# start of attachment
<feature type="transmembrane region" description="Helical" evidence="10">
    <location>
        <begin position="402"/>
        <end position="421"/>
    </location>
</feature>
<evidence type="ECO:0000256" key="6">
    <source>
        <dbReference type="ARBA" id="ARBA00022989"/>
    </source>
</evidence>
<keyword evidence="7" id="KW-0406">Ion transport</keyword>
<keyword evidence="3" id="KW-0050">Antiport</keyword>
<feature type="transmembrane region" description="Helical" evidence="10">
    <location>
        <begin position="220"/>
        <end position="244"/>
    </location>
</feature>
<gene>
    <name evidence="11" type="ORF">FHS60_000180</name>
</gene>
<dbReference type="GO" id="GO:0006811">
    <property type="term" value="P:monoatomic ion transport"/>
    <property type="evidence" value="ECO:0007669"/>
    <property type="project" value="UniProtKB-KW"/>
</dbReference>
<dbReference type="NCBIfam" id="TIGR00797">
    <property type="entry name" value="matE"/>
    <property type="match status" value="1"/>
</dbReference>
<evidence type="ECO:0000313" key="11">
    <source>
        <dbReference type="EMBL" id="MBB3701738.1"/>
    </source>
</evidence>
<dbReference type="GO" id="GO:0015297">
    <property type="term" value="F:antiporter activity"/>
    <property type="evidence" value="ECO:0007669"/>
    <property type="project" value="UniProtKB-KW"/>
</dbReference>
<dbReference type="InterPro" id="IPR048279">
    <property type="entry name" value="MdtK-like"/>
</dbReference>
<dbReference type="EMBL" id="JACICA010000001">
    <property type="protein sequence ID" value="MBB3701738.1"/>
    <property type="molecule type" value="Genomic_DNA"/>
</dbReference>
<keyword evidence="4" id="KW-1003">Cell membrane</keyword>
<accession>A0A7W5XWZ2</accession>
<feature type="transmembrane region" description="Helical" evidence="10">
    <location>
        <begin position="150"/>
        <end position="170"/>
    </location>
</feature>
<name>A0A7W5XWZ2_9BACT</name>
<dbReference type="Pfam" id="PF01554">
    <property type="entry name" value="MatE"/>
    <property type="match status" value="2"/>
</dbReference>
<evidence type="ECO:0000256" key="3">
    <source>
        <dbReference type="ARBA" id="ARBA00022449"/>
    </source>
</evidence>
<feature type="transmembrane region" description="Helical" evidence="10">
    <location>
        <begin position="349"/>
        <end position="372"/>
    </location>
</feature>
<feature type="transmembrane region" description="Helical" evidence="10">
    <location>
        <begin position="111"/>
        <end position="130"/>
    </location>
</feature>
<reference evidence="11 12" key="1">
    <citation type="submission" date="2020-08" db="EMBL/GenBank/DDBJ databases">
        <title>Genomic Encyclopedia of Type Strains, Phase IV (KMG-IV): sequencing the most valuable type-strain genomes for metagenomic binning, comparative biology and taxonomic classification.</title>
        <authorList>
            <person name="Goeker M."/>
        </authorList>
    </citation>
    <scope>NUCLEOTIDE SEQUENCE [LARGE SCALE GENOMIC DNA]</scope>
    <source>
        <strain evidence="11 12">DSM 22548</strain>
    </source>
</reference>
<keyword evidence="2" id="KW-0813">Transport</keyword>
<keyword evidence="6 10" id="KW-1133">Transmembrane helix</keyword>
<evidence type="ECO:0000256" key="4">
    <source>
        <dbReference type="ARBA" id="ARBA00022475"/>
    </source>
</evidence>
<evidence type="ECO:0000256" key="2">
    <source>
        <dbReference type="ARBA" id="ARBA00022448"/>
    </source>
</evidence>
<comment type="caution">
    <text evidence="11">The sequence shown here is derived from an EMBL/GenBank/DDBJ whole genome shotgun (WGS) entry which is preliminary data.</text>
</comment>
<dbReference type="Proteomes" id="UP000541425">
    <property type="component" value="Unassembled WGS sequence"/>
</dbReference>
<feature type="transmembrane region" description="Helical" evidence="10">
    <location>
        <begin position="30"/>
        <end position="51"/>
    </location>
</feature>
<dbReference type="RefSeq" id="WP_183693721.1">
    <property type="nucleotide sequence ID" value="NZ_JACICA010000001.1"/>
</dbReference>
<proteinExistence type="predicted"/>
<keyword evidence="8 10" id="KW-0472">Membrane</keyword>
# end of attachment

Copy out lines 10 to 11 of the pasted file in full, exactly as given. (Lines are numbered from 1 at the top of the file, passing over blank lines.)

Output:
    </source>
</evidence>